As the book continues, we see a young Gulzar become increasingly untethered and disconnected from that motherland when he recounts the first deaths at the border and the moment when he understood they were refugees, escaping their home amid blood, fire, and smoke. The loss of childhood is reflected in the separation of family, leaving him with only a couple of small toys as glimmers of his former existence. In ‘Bullet’, the Mumbai-based filmmaker describes the violence of a gun wound with cinematic precision: “And the blood splattered on the wall / as though someone had spat a mouthful of paan.” We see a turning point in his innocence and experience, and how the Partition has been tormenting him throughout these decades.
From the magic of “sunlight / Pouring through the iron grille on the roof” all day long, to “Kites [hovering] over corpses,” the prose shifts to a much darker tone early in the book, perhaps because the author was only a child when the violence began. In the poem, ‘Silence at the Border’, it is in the silence that we hear his despair and his endeavor to peel back the layers of those long-held traumas. He attempts to make sense of the situation, questioning, “Why is everything so still at the border / I am scared of this frozen silence,” because he believes that all Hindus, Sikhs, and Muslims share the same sky and belong together. This is certainly relevant to India’s current unyielding stance on the border situation with Pakistan, with tensions being further intensified by political and religious ideologies. At the personal level, however, we see the opposite in Zero Line, where people of all faiths are collectively trying to find a place of belonging.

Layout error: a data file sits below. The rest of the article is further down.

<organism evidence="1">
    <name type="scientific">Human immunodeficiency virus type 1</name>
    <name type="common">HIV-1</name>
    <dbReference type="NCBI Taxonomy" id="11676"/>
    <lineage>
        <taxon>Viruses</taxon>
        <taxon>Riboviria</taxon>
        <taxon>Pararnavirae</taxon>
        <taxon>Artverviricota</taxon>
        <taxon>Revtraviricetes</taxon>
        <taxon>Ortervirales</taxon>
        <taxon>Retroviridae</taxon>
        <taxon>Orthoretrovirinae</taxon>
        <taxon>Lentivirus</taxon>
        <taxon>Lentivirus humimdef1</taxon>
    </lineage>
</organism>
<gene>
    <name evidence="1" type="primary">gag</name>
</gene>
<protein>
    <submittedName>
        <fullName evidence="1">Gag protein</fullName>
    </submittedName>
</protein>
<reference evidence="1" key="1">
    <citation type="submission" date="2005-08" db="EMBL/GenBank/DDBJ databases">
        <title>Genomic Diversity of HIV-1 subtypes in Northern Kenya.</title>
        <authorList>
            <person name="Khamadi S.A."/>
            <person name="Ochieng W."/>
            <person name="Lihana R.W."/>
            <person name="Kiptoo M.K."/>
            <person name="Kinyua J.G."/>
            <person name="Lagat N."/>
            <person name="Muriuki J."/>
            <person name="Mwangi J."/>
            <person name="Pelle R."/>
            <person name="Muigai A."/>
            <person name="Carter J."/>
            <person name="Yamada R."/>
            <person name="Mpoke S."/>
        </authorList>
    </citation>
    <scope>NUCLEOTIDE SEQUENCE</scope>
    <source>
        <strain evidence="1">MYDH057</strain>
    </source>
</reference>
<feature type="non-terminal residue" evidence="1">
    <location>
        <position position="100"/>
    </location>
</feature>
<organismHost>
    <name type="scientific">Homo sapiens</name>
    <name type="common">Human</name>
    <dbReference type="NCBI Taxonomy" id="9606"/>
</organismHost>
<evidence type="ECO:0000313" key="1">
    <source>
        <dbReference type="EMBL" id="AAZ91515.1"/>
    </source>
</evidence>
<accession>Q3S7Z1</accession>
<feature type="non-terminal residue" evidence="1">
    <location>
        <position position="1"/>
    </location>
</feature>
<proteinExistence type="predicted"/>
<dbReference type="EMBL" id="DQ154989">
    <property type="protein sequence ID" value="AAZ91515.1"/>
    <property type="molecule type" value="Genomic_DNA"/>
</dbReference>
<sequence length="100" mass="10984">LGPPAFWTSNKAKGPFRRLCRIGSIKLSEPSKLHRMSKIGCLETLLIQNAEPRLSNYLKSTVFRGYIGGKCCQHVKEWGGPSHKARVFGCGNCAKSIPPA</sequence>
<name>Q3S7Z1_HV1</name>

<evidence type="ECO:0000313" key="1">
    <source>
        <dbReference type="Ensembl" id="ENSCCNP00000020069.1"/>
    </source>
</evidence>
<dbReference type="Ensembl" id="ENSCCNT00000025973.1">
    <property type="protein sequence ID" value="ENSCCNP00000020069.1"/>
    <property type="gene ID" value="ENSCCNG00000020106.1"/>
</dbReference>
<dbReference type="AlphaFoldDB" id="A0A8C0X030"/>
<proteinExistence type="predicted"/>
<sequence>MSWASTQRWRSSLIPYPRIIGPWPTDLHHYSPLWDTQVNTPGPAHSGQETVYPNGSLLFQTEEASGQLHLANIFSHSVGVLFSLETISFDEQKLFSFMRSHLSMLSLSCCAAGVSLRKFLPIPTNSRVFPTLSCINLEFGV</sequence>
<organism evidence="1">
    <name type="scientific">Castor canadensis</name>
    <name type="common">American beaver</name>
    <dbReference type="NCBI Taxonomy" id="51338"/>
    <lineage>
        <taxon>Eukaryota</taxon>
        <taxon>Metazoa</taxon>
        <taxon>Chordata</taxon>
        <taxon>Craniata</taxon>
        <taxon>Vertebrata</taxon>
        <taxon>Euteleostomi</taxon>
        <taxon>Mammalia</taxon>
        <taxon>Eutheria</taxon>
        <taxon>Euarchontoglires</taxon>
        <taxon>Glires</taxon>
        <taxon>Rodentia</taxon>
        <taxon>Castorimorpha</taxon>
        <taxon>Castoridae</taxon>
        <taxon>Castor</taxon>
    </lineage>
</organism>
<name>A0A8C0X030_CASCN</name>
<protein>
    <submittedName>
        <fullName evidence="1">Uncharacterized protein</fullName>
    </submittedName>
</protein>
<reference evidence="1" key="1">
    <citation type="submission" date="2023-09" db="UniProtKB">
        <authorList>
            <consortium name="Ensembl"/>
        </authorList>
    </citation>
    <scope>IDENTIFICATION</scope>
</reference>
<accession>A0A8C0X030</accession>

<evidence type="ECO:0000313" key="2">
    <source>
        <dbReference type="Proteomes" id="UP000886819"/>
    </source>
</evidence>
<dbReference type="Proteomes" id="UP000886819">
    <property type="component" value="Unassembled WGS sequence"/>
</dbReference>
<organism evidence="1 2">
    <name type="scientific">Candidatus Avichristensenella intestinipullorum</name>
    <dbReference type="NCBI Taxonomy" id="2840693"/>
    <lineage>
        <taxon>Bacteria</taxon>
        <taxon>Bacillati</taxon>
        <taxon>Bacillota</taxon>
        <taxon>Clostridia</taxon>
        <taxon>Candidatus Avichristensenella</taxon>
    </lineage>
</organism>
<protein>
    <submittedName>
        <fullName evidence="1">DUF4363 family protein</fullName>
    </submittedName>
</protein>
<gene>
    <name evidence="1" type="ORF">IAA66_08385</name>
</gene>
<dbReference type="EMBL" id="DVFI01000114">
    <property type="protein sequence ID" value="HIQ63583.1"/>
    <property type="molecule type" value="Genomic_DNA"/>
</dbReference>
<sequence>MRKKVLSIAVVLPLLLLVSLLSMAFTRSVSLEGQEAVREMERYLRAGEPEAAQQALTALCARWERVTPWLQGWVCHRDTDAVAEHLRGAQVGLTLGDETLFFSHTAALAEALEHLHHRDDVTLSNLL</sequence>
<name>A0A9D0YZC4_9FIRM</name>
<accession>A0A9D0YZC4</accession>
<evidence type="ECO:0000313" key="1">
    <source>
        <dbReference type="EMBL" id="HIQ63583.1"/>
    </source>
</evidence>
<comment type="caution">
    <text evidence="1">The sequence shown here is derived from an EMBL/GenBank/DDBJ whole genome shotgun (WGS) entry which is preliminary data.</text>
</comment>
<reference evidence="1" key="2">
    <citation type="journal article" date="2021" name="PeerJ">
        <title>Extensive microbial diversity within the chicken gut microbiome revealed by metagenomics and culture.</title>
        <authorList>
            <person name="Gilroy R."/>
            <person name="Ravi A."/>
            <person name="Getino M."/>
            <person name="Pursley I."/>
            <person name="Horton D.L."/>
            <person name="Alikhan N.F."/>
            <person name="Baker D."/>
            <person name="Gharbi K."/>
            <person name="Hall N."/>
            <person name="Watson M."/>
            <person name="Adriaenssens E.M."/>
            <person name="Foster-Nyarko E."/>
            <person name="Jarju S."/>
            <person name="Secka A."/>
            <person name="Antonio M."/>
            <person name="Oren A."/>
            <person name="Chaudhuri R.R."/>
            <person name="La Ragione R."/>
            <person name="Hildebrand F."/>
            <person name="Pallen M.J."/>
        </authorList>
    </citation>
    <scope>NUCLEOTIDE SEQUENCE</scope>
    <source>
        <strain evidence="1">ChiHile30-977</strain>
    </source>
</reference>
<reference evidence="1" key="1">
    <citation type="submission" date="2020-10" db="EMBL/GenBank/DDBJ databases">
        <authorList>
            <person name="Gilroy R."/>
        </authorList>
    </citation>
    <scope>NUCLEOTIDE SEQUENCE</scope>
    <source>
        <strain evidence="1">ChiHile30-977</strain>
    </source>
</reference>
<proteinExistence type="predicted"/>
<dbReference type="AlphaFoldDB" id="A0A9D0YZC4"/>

What makes Gulzar’s verses particularly moving is that he has the benefit of hindsight and the ability to introspect deeply, as mentioned by Rakhshanda Jalil in her ‘Translator’s Note’, however much his consciousness may have transformed and memories waned over the years. While most children have limited language for expressing complex trauma experiences, it is easy to be transported by Gulzar’s own version of Viktor Frankl’s Man’s Search for Meaning. We see him searching for clarity even though the country itself has struggled to move forward. As Hindu nationalism becomes entrenched in modern-day India, the possibilities of any meaningful dialogue look increasingly bleak. Perhaps works like this one by Gulzar might help open up some alternative conversations about the situation.
Careful to stay true to the original Urdu, Jalil writes that, when you reach the core of Gulzar’s poetry, you can feel its “rawness and its allure in a way that is almost tactile.” One example is her use of the word ‘Punni’ in the first poem, Gulzar’s nickname given by his father, where she chooses not to translate this endearing term. However, certain changes have been made to a few titles like ‘Bullet’ and ‘Millstone’ for a greater impact on the English reader. Both poems had been titled after their first lines in the original. Also, notably, the original poems, in the Devanagari script, have been included alongside for the bilingual reader’s pleasure.